According to Mortality in the Democratic Republic of Congo, a study by the Burnet Institute and the International Rescue Committee, largely ignored when it was released last December, and by now consigned to oblivion (pp. 21-22):
Three previous mortality surveys conducted by the IRC between 2000 and 2002 showed that an estimated 3.3 million people have already died in eastern DR Congo since the outbreak of the war in August 1998. These prior investigations have also revealed the war to be the world’s most deadly in the last 50 years. Data from this most recent survey now suggests that the death toll is closer to 3.8 million and that the highest death rates remain concentrated in the unstable, conflict-prone East.
The persistently high mortality in DR Congo is deeply disturbing and indicates that both the national and international efforts to address the crisis remain grossly inadequate. Far greater efforts are still required in every aspect of the international response: diplomatic, military/peacekeeping, and humanitarian.
[A]nalysis of the data suggests that the reductions in crude mortality are closely associated with reductions in violence and, by extension, improvements in security.
All of these trends underscore the association between violence and mortality due to all causes in DR Congo. They also provide compelling evidence that improvements in security represent one of the most effective means to reduce excess mortality in DR Congo. The most obvious inference to be drawn is that a larger, more robust peacekeeping force than the current MONUC contingent of 16,700 is urgently required in order to effectively address the security concerns and associated humanitarian needs in DR Congo. But any additional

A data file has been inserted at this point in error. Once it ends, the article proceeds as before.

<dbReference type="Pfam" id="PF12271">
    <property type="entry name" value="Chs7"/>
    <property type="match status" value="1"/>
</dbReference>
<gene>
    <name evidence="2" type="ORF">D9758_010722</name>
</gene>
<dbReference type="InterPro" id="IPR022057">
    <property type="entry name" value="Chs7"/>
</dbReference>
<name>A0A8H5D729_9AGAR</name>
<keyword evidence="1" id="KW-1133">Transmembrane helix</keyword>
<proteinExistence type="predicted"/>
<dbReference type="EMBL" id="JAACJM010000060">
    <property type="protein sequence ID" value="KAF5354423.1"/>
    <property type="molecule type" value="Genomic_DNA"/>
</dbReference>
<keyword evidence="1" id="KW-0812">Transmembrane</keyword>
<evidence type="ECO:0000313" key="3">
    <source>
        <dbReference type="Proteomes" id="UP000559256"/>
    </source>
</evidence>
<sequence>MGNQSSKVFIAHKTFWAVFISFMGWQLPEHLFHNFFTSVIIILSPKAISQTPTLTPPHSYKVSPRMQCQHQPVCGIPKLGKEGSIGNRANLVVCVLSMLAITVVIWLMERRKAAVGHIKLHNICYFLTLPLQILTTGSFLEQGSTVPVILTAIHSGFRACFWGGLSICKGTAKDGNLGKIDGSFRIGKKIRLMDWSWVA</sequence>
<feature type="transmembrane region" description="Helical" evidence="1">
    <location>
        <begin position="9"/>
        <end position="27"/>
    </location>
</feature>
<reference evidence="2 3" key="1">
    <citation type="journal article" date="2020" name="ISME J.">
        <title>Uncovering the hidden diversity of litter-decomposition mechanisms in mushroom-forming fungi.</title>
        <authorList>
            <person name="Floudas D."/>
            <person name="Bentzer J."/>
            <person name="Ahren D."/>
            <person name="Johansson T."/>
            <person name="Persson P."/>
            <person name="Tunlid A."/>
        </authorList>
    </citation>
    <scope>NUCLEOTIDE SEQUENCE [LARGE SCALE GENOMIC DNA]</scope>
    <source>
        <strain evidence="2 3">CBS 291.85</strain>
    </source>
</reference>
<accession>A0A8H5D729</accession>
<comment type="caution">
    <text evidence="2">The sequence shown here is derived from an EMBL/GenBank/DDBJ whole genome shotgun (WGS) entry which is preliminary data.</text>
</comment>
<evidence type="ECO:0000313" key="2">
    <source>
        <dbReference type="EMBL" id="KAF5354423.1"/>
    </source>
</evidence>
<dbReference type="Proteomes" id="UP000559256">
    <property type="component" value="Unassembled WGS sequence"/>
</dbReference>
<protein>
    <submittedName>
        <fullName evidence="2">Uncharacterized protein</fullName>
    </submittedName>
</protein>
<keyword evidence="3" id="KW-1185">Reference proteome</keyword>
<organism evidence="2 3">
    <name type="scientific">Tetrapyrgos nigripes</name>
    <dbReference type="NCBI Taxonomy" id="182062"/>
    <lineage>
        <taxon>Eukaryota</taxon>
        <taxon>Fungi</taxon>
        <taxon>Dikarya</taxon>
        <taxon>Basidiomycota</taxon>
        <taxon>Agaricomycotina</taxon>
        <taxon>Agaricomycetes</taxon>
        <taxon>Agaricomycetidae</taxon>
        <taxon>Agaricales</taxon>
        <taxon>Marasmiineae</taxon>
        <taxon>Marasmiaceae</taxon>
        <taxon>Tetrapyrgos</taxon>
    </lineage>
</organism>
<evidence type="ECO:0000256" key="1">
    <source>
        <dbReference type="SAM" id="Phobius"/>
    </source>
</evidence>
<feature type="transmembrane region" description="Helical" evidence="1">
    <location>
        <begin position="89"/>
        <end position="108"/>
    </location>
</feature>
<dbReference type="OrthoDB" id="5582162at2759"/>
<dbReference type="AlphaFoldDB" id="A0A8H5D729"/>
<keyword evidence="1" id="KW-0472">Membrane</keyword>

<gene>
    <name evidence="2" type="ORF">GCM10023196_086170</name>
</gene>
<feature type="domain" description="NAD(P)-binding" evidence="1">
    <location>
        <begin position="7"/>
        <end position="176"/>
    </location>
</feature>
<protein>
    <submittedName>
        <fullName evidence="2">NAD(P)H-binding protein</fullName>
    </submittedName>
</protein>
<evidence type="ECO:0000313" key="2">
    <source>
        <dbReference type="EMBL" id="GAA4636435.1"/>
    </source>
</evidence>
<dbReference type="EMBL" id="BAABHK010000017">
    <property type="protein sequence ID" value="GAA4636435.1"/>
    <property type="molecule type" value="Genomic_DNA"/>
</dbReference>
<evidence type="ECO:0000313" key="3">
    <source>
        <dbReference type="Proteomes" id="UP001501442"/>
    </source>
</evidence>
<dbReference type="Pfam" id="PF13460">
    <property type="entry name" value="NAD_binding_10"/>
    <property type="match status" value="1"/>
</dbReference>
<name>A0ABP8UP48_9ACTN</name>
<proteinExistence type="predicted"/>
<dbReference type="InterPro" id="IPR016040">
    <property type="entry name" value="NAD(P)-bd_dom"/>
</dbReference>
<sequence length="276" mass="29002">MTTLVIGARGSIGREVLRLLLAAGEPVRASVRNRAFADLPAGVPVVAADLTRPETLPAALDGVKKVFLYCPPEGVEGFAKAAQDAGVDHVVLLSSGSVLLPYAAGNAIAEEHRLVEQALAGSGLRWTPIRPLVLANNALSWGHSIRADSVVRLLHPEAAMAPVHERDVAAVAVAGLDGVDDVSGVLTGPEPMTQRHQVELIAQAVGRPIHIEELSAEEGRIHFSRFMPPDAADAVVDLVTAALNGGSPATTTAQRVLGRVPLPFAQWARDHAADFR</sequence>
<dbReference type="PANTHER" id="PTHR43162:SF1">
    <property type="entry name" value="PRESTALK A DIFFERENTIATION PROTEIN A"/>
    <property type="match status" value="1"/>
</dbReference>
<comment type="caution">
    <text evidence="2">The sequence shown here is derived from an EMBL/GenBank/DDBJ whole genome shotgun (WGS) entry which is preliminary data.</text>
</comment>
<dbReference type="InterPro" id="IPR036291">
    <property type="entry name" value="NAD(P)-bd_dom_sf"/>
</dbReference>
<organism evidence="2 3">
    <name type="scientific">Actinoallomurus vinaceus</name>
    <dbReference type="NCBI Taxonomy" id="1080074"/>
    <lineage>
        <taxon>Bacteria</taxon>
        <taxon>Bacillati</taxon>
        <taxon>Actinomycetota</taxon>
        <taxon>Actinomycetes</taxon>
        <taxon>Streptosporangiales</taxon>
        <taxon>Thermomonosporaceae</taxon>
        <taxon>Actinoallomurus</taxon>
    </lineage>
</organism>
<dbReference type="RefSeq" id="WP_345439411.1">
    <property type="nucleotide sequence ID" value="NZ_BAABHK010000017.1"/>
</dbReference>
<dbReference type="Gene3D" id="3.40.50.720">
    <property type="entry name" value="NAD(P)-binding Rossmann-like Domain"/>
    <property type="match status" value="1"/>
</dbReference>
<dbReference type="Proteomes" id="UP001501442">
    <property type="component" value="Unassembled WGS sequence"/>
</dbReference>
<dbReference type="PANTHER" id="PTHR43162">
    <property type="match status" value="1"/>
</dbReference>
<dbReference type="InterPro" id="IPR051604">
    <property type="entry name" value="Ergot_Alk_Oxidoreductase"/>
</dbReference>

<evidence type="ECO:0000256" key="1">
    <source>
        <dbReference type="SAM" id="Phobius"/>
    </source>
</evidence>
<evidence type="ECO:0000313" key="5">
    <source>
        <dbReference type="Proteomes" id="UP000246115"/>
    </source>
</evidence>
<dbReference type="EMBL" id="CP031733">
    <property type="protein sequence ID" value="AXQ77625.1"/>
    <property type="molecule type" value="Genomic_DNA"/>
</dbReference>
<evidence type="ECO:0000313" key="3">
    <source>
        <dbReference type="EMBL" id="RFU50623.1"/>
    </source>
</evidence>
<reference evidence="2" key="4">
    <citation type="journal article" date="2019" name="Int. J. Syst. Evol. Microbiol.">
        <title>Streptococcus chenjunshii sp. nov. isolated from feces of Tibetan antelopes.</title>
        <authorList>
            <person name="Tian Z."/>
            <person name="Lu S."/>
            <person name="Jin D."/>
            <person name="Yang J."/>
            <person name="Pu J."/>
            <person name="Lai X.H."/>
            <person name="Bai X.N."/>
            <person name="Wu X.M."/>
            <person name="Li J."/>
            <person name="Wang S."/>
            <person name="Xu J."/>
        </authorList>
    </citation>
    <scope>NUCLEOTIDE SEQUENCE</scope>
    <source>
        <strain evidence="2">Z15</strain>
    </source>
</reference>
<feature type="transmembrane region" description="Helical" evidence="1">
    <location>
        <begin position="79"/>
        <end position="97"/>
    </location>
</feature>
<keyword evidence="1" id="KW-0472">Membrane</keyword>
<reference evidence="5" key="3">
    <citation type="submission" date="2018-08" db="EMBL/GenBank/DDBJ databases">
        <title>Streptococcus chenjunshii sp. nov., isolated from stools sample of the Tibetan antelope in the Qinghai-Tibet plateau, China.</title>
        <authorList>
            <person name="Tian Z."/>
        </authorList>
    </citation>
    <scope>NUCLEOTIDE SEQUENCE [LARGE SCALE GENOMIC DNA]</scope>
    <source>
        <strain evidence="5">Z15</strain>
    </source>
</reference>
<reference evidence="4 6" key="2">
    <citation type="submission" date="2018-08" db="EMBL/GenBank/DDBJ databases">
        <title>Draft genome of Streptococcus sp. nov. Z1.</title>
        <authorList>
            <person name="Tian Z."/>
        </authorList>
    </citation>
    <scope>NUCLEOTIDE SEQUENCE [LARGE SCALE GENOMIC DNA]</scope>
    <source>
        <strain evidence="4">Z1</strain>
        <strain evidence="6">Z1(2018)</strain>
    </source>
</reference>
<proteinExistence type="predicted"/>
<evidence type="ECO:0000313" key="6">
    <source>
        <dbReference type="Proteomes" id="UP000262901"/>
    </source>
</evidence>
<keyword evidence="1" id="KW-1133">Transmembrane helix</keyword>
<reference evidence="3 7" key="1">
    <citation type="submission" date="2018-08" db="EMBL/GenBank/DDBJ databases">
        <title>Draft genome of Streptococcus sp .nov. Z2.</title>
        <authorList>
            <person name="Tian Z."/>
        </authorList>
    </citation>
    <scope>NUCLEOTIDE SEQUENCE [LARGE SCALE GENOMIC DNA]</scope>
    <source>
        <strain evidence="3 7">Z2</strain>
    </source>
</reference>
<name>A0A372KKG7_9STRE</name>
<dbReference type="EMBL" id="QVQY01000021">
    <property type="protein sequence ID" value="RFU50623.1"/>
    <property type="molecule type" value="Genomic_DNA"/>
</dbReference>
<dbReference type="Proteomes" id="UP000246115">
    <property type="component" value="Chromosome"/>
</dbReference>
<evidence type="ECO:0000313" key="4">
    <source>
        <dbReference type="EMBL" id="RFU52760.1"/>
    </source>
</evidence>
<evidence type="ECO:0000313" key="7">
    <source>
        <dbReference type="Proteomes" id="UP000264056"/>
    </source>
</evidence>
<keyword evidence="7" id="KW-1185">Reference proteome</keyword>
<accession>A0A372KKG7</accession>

troops must be better trained, better equipped, have a broader mandate, and be willing to engage more forcefully than existing MONUC personnel.
Another key finding of the survey is that the overwhelming majority of deaths were due to preventable causes such as malnutrition and infectious diseases. Some epidemic diseases, like measles, even appear to be on the increase. Moreover, it is young children who are disproportionately affected by these illnesses. Children under the age of five years accounted for more than 45% of all deaths, although they represent only 18.7% of the population. Improving food security and increasing access to essential health services, such as immunizations, clean water, insecticide-treated bednets and case management of common diseases, have the potential to contribute significantly to reductions in excess mortality. The international humanitarian response should emphasize established, cost-effective strategies and interventions related to infectious disease control, child survival and environmental health.